To summarize the above idea, for Ifukube, musical Romanticism is to be rejected because in this mindset the creation of music per se is not its goal; for the Romantic or other like-minded composers, music is a means to an end to express emotions or other complex ideas, which music cannot truly do in the first place. One cannot write music as if writing the narrative in a novel; when the structural integrity and other formal elements of the composition take a subordinate position to the attempted expression of a thought or feeling, the music necessarily collapses onto itself and becomes banal. "What is important is not what to express, but how to express." The extra-musical content of a composition ultimately has no artistic bearing on the final product. What determines the quality of the composition are its practical and tangible elements--the music itself. This was the all-important message that Ifukube desired to transmit to his students on their first day of class.******

Naturally, complex and highly philosophical concepts such as this provided ample food for though for the professor's students and, when discussions got particularly intense and needed to continue after class, Ifukube would often invite his pupils to a nearby café to keep the intellectual exchanges going. These after-hours café sessions were highly emblematic of the respect and consideration that Ifukube was known to show toward his students: he took his role as a mentor exceedingly seriously and was constantly willing to give of himself --even when he was off the clock.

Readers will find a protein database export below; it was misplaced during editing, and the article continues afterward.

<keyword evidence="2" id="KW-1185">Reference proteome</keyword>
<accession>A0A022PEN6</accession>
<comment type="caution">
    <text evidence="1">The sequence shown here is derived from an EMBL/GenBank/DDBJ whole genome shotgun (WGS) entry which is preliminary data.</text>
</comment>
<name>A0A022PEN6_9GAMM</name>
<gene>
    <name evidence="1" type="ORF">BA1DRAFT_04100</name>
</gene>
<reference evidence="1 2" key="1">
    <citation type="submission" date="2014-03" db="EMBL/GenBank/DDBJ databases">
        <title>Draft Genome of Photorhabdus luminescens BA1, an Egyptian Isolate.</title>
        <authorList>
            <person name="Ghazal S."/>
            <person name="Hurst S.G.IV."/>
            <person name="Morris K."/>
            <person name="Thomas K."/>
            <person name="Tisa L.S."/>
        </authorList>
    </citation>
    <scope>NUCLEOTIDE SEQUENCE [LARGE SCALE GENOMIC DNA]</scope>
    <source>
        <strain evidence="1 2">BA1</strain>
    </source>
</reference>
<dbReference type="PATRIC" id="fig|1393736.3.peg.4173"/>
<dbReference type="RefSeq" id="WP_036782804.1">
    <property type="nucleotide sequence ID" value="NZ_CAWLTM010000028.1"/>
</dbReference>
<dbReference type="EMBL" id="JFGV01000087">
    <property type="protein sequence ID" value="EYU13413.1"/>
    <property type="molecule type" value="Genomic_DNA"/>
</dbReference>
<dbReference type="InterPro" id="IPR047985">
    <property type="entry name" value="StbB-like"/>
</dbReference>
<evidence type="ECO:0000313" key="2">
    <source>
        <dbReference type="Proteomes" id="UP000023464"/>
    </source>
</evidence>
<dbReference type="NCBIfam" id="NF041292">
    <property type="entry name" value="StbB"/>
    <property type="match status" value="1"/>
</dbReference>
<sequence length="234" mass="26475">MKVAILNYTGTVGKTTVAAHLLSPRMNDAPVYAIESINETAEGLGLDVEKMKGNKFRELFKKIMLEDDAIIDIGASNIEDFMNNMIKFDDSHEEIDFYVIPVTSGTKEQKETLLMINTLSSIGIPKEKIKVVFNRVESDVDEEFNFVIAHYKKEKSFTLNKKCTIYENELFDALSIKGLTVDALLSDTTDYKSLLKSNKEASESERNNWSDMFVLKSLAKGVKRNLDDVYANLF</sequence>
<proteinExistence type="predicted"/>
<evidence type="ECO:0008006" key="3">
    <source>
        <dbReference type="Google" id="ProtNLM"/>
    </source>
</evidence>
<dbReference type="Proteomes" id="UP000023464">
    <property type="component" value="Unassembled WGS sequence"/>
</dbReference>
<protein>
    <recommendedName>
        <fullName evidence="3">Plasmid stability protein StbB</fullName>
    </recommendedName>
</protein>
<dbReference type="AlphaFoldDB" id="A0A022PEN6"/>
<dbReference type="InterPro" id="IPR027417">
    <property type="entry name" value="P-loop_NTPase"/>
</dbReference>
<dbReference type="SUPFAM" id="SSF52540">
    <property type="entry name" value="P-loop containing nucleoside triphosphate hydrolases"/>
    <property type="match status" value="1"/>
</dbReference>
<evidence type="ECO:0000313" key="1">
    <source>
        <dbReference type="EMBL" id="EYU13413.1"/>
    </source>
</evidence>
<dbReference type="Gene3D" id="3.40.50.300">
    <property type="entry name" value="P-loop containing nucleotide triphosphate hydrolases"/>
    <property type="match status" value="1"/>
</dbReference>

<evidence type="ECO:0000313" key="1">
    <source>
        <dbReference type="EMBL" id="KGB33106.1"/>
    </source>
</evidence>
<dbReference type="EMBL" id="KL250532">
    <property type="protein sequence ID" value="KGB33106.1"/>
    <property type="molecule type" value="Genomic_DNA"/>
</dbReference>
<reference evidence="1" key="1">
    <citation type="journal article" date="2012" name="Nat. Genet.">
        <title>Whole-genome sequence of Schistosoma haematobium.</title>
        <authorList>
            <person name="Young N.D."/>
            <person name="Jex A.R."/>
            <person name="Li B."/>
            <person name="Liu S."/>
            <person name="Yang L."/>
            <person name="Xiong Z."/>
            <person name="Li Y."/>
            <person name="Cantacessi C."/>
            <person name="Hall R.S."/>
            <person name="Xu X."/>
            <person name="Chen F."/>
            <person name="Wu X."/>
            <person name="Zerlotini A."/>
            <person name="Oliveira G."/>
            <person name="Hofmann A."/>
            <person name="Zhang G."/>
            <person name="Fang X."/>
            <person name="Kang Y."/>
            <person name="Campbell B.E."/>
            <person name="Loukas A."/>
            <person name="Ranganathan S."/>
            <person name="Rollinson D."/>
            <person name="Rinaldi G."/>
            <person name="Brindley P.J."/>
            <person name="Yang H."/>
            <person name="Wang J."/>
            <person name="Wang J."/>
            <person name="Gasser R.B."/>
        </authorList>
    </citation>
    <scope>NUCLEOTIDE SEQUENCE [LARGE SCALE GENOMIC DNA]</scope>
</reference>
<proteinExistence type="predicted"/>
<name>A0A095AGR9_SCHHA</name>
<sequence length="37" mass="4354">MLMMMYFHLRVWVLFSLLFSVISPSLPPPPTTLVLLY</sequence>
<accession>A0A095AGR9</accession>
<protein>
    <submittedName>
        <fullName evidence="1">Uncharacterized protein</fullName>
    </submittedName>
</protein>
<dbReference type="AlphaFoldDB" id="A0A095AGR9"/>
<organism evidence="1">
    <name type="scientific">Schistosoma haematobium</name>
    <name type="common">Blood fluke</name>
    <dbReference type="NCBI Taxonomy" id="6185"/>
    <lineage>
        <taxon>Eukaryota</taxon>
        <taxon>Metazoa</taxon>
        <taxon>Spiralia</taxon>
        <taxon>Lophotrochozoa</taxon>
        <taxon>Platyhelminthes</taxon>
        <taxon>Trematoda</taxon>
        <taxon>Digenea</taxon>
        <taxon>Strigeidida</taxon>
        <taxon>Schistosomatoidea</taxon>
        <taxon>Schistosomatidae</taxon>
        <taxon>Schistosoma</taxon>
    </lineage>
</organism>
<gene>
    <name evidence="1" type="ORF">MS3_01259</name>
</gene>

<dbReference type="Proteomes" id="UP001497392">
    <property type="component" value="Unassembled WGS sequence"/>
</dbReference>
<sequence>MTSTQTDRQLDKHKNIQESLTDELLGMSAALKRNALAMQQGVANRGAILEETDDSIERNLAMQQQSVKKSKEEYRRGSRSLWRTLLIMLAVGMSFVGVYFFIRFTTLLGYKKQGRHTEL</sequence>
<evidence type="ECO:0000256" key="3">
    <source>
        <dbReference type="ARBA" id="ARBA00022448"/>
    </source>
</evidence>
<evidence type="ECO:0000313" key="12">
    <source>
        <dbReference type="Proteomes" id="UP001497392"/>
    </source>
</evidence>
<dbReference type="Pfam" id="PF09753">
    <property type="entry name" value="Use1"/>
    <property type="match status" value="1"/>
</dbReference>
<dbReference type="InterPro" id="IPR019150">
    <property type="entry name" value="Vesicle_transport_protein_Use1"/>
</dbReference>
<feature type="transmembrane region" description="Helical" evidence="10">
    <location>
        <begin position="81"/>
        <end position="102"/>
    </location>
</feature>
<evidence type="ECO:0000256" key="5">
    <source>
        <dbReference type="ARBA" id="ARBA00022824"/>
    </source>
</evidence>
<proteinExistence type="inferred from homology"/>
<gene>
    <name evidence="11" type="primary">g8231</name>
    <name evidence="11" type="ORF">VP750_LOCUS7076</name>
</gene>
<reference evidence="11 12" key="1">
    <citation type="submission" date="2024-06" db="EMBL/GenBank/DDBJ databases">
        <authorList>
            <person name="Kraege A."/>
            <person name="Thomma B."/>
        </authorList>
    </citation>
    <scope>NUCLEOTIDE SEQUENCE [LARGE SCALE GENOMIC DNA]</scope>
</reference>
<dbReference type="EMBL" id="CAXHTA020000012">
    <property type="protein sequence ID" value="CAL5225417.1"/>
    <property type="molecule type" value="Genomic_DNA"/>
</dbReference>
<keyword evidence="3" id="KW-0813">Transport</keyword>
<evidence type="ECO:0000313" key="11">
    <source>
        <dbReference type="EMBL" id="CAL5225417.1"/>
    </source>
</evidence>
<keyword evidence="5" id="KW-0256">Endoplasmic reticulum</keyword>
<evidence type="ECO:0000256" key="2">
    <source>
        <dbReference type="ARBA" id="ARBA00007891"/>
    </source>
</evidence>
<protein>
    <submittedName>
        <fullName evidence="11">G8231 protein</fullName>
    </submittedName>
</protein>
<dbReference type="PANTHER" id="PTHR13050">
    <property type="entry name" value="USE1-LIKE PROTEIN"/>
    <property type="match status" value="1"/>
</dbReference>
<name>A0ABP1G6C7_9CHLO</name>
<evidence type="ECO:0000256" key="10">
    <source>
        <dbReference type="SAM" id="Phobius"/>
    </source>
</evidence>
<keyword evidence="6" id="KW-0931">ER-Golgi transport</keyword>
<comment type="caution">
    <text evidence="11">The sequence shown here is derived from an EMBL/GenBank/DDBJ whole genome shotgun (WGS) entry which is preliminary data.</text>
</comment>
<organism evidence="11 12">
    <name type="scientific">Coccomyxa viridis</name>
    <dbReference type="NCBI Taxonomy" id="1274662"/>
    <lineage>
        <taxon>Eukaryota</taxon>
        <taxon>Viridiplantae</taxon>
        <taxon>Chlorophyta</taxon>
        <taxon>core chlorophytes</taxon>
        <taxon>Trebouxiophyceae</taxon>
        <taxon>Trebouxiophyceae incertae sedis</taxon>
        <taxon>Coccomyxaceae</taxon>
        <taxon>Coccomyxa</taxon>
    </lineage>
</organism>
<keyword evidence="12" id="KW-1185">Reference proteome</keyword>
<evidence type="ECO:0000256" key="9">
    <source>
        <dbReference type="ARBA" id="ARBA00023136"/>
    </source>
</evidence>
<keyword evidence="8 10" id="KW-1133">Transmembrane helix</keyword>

Throughout the rest of 1974, Ifukube was continuing to settle in as a full-time faculty member at the Tokyo College of Music. Toward the the end of the year, he did find the time to produce scores for two films, The Last Samurai (Okami yo rakujitsu o kire) and Sandakan no. 8 (Sandakan hachiban shôkan: Bôkyô). The Last Samurai, which would end up being the final film of Ifukube's dear friend Kenji Misumi, deals primarily with the process of Westernization that took place in Japan at the start of the Meiji Restoration in the mid-19th century. Produced at Shochiku Studios, The Last Samurai, which has a duration of one hundred and sixty minutes, required a lengthy score. Accordingly, Ifukube wrote an sizable bulk of music for Misumi's cinematic swan song but, in keeping with the composer's other recent cinematic efforts, much of the music fails to stand out as particularly original or noteworthy. The Last Samurai debuted on September 21. Almost exactly a year later, on September 24, 1975, Misumi passed away at the young age of fifty-four.

Toho and the independent studio Haiyûza Eiga's co-production Sandakan no. 8, which was directed by Kei Kumai (1929-2007), deals with a young female journalist, Keiko Mitani (Komaki Kurihara), who is writing an article on Japan's policy of forcing women into prostitution during the early 20th century. Her research takes her to the ramshackle home of an elderly woman named Osaki (Kinuyo Tanaka), who suffered the terrible life of a karayuki-san, or "comfort woman" during the Second World War in Sandakan, Malaysia. Osaki agrees to share her painful memories with Mitani. The film takes its title from the notorious, real-life brothel where the fictitious Osaki was entrapped, Sandakan no. 8. The film is notable for its frank coming to terms with Japan's horrific--and at the time still fairly recent--history of imposing sexual slavery upon women throughout the Asian continent.

Komaki Mitani and Kinuyo Tanaka in Sandakan no. 8.